Marga — Just got this response from CommPre's Linda Pratt in regards to your question: "At this time, there is no entity that I know of that takes back unopened meds that could be used by other people. This is a practice that takes place in other countries, and other people have suggested this for the reasons the reader states. Unfortunately, this would take legislation to make it happen. Obviously there would have to be oversight, and a number of different government agencies would need to be involved."
Marga Lacabe October 07, 2011 at 07:51 PM
That's really too bad.
Thomas Clarke October 07, 2011 at 07:52 PM
This is another example of another indirect tax on the people who can least afford it. The additional costs on the pharmaceutical companies will be passed on directly to the consumer and it will have the greatest impact on those that can least afford it. It is time that we all vote this type of legislation and the agents of the business interests like Nate Miley out of office. If disposal is an issue with the water supply, EBMUD and Oro Loma should provide drop off at their facilities for used pharmaceuticals. They should be directed to do so without cost to rate payers.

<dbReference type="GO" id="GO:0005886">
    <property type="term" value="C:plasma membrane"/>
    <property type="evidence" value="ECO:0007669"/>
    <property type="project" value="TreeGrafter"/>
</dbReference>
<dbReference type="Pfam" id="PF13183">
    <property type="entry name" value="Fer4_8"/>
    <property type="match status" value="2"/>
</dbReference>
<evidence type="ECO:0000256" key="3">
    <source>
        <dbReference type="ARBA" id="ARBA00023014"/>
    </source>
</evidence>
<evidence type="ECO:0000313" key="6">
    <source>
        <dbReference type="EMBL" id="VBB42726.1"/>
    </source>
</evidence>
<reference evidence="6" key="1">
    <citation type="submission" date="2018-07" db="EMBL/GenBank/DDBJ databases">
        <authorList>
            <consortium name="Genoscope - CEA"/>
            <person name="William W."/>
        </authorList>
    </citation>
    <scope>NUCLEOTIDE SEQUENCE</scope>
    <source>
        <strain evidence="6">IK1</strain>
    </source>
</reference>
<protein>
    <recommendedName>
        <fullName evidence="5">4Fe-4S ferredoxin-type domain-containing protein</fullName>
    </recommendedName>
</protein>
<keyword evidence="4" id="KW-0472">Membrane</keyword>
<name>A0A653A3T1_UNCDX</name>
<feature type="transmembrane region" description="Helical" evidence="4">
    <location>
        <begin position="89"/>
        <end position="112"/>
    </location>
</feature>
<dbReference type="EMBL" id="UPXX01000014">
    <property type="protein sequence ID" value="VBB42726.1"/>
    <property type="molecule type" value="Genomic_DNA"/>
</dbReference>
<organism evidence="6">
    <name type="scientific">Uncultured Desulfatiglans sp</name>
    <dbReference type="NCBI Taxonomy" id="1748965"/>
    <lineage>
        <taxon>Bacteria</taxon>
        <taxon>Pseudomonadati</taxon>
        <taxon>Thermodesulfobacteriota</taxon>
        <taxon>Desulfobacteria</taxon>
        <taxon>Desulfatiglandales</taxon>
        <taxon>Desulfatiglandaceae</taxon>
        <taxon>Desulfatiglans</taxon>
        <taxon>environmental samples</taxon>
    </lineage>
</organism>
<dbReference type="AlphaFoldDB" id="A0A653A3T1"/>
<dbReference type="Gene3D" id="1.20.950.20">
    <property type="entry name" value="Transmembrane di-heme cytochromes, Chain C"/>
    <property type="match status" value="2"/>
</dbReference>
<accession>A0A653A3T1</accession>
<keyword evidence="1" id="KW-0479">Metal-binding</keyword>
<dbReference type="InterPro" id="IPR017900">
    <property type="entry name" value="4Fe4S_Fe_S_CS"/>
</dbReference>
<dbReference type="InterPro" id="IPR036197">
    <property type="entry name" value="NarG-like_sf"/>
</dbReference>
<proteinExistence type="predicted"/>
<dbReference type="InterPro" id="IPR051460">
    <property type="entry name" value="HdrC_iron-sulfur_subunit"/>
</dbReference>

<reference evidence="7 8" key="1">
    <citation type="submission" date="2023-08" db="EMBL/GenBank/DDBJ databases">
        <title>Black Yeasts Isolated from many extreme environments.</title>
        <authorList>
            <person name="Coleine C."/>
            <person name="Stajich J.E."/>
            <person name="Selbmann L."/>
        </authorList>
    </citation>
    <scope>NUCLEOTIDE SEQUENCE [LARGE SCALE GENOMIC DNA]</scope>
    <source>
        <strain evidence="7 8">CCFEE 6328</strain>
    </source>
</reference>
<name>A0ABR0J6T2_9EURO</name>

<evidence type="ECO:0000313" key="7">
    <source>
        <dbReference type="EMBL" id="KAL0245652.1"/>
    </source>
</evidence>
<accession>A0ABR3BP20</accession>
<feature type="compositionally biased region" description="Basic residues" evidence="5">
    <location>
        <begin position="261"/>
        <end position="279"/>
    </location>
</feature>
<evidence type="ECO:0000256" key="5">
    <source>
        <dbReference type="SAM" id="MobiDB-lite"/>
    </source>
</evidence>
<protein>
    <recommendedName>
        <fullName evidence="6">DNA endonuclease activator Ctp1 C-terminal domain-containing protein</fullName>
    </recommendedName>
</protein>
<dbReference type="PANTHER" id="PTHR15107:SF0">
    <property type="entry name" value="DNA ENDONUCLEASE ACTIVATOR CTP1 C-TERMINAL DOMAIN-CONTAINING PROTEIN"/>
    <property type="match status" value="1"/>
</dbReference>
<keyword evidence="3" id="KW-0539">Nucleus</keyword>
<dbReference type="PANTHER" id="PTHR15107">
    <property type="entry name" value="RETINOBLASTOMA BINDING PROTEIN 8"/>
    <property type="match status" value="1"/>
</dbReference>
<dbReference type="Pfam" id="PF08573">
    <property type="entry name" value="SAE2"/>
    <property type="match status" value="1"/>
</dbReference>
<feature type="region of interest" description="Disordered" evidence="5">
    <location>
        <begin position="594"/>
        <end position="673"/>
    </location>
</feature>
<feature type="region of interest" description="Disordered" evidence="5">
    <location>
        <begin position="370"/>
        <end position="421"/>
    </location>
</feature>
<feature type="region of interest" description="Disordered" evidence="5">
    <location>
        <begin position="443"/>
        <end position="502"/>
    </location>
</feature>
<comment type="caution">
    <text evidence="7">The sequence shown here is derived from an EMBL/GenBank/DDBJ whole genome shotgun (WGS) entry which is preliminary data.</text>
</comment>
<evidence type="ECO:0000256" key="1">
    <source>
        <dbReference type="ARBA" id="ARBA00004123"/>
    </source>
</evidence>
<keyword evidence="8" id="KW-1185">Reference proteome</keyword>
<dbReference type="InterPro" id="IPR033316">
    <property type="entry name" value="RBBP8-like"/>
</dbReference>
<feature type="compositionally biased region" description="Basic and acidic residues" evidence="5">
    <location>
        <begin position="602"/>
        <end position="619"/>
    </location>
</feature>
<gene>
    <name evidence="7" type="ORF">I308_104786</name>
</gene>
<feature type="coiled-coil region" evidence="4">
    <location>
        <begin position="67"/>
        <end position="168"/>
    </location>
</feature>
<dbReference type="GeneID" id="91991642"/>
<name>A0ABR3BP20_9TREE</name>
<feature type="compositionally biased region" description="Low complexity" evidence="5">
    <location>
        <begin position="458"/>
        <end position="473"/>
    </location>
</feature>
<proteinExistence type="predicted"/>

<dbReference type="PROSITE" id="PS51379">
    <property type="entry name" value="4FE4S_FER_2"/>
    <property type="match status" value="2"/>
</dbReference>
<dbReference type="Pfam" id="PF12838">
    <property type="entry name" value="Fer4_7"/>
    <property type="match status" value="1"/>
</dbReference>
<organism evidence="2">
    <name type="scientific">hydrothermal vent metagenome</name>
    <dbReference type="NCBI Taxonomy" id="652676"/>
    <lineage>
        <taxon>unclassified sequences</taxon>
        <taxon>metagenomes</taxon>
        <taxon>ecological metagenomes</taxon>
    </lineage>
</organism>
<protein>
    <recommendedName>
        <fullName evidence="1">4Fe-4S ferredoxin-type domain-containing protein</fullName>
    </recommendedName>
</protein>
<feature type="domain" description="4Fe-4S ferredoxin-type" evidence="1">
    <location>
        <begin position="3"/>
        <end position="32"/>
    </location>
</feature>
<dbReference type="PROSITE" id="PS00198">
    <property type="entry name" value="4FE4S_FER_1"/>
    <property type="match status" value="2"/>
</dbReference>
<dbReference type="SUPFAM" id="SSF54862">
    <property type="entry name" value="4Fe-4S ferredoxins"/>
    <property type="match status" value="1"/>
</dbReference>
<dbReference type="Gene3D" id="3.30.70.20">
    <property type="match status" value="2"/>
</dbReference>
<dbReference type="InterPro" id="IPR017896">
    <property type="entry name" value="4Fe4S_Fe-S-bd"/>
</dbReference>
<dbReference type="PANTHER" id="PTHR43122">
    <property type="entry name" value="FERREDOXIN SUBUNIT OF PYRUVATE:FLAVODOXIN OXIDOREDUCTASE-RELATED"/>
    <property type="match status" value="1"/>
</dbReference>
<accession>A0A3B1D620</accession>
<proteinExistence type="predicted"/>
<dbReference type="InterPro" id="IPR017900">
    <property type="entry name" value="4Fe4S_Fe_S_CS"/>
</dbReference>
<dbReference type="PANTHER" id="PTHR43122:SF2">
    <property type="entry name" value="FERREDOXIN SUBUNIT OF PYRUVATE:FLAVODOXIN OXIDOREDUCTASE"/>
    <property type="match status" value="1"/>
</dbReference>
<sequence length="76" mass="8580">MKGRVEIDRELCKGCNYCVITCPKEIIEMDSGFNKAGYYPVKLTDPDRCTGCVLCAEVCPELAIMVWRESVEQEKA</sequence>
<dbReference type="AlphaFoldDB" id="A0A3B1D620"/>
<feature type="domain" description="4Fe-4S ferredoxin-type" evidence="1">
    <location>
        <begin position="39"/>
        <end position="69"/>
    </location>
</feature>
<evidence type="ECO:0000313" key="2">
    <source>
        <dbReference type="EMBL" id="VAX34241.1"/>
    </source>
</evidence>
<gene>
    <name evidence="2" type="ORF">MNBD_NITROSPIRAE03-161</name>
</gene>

Tim October 07, 2011 at 09:21 PM
"I can't believe one person in Alameda County who'd be against this because it's just good public policy," Miley said. Correction.... "I can't believe one LIBERAL DEMOCRAT in Alameda County who'd be against this because it's just good public policy,"
Tim October 07, 2011 at 09:24 PM